Understanding Prime Numbers
Aug 15, 2011
Prime numbers are positive integers that have fascinated people for thousands of years. If your child struggles to grasp prime numbers, it may help to gain a deeper understanding of how they're defined. Your child may also benefit from knowing how to identify them and how they're useful in nature.
What Are Prime Numbers?
A prime number is a positive integer that can only be divided without having a remainder by one and itself. Another way of thinking about prime numbers is that they are not the product of two smaller integers. For example, 17, which is a prime number, can't be divided by any number except one and 17, nor is it the product of two smaller numbers. Numbers that aren't prime have more than two divisors. For example, 18 can be divided by one, two, three, six, nine and 18.
Two is the smallest prime number. It's worth noting that one isn't a prime number because it can only be divided by itself and a prime number must have precisely two divisors. There are an infinite number of prime numbers. However, there is no specific formula produces all of the prime numbers.
Finding Prime Numbers
In Ancient Greece, Eratosthenes developed a 'sieve' that identifies prime numbers. Like a sieve that strains water and leaves pasta behind, the prime number sieve can help your child quickly identify prime numbers. It starts with making a chart that lists every positive integer from one to 100.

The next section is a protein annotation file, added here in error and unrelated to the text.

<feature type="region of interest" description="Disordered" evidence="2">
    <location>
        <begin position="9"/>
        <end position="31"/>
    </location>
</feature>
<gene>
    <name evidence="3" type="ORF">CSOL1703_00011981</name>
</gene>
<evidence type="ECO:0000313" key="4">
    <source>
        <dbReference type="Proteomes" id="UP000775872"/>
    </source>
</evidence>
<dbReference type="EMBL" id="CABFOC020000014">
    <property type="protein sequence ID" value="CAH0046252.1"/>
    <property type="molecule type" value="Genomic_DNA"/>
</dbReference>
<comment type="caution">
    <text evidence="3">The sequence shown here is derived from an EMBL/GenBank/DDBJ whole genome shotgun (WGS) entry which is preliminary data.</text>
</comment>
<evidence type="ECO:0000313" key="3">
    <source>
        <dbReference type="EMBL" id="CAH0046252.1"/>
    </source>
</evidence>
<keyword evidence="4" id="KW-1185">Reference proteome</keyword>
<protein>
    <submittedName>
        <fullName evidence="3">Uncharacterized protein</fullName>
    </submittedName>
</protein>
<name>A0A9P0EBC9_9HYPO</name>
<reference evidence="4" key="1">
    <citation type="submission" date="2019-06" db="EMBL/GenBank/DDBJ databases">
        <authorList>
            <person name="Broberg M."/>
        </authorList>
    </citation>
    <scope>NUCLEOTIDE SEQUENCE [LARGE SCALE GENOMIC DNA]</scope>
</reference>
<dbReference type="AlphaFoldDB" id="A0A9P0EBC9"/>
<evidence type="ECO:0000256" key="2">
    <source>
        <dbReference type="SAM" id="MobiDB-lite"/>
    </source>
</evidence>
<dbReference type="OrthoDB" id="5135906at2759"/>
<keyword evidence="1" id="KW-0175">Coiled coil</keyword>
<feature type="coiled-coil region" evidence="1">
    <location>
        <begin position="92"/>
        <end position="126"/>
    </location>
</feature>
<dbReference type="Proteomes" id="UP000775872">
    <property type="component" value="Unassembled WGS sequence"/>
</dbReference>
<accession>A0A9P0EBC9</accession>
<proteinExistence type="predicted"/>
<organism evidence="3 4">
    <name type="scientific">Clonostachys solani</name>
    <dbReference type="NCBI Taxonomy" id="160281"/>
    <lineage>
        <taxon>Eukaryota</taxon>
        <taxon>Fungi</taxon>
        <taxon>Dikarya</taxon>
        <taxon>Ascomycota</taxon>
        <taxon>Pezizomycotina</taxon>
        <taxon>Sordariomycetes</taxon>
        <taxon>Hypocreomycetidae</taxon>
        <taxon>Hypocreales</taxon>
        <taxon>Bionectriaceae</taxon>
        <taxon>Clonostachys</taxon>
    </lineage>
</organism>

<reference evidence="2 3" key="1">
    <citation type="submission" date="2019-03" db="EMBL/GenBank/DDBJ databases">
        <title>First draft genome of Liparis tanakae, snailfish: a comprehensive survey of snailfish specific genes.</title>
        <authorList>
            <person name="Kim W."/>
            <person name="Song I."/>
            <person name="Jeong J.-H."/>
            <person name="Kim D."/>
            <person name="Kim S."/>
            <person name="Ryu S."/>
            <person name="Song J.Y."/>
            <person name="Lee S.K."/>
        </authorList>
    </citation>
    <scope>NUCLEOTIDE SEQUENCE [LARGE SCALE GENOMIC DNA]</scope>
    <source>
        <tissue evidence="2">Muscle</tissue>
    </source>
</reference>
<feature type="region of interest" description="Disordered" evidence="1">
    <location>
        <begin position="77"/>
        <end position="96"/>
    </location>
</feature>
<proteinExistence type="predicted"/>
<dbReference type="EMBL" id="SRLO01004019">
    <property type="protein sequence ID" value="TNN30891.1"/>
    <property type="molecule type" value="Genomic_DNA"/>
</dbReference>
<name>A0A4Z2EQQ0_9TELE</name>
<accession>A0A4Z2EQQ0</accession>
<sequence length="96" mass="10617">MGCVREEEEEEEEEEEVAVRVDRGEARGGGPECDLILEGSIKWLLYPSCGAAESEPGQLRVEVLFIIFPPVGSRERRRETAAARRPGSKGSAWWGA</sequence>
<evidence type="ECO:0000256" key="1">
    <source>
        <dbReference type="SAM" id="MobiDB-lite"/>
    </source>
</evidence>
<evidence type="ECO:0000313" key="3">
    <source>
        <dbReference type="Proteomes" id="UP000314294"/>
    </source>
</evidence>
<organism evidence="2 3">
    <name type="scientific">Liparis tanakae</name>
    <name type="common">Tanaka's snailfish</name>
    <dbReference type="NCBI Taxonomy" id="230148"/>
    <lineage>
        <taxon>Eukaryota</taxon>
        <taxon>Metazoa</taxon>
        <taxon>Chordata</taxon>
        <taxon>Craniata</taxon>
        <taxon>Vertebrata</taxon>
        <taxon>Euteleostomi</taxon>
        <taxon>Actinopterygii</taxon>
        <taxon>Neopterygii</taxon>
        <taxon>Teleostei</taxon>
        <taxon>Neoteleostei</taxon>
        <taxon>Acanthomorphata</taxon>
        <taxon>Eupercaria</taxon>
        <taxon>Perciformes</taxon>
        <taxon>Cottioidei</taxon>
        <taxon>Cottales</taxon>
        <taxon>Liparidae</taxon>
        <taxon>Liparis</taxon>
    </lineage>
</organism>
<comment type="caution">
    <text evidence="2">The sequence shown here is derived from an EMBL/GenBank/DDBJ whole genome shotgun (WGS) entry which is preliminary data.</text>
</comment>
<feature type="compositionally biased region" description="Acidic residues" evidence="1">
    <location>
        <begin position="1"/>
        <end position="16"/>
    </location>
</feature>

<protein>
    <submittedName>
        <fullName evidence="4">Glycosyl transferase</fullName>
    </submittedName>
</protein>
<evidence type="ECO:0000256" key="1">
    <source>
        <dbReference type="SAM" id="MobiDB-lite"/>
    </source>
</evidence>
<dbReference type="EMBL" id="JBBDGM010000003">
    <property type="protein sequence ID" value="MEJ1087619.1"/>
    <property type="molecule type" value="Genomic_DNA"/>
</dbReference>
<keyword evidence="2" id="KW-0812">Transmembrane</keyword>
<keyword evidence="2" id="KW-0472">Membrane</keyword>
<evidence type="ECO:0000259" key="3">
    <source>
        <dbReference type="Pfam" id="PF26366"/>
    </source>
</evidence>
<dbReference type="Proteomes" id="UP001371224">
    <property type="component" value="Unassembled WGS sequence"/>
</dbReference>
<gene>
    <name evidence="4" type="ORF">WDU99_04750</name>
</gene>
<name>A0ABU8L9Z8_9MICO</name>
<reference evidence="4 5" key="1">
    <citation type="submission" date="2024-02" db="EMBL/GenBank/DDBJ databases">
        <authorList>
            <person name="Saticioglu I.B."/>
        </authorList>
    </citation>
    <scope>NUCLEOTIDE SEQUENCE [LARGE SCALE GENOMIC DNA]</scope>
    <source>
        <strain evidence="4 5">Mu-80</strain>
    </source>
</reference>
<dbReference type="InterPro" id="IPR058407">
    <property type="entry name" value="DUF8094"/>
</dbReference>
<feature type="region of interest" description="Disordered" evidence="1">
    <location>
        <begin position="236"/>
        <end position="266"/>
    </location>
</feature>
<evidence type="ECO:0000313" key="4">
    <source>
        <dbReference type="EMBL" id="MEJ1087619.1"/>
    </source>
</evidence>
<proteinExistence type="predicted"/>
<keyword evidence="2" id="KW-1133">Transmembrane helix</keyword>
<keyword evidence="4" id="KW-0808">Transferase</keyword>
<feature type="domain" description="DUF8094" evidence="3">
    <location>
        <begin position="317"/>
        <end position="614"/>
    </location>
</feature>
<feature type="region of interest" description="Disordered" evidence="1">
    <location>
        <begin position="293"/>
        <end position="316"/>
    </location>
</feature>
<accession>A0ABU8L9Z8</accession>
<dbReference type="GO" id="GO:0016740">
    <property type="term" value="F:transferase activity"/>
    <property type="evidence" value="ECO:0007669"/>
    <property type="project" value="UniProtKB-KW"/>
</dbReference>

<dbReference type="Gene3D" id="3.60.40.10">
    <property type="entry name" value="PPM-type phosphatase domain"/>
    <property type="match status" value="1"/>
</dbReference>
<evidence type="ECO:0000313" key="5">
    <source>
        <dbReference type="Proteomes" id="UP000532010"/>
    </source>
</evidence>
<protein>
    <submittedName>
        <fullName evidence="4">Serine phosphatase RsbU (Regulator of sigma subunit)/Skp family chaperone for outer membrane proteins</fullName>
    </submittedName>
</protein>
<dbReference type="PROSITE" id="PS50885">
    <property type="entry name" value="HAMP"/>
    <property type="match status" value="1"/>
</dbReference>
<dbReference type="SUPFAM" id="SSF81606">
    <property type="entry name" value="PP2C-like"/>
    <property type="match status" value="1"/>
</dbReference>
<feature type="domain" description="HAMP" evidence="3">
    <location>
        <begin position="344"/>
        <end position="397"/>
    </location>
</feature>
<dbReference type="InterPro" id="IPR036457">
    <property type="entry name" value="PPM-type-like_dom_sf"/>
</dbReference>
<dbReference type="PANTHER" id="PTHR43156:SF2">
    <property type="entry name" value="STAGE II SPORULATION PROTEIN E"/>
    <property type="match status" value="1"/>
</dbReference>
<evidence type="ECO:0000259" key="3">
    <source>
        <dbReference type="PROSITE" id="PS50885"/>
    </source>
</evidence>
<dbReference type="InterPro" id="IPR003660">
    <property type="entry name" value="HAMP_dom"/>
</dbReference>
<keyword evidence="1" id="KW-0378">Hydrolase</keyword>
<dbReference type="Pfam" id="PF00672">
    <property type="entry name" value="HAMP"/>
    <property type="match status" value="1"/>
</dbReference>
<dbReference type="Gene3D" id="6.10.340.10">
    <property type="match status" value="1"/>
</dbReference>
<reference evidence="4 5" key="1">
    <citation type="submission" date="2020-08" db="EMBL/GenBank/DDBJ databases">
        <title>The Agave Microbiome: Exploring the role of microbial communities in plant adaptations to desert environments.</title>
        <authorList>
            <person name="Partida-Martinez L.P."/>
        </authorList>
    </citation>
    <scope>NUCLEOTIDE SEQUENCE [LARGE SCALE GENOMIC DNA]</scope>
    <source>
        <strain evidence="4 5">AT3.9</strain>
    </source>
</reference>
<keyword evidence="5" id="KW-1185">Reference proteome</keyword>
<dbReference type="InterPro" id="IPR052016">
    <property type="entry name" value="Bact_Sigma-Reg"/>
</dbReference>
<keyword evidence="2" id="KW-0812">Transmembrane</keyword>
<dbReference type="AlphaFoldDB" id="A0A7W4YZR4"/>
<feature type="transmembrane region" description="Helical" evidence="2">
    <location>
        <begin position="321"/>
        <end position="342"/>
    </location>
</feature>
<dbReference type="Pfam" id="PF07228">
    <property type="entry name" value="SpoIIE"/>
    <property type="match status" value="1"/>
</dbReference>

First, cross out one, since it isn't prime, and circle two, the smallest prime number. Then cross out every multiple of two. Next, circle three, the next prime number and then cross out every multiple of three that isn't yet crossed out. Continue this process until all numbers from one to 100 have been circled or crossed out. You'll be left with all of the prime numbers between one and 100.
Prime Numbers and the Evolution of Insects
Prime numbers aren't just an abstract concept; they also appear in nature. Most prominently, the life cycle of cicadas follows a unique prime number-based pattern. The insects live as grubs underground for most of their lives. The only pupate and emerge every 13 or 17 years. When they emerge, they quickly breed and die in a matter of weeks.
It's believed that the emergence pattern of cicadas evolved around prime numbers as a means of survival. If cicadas emerged every 12 or 16 years, for example, then a predator that appears every two years would certainly meet them. The unusual appearance pattern, though, dramatically reduces the likelihood of a predator that's especially adapted to cicadas. A predator would need to mirror the 13 or 17 year pattern exactly, rather than rely on chance. In this way, prime numbers help the cicada species survive.
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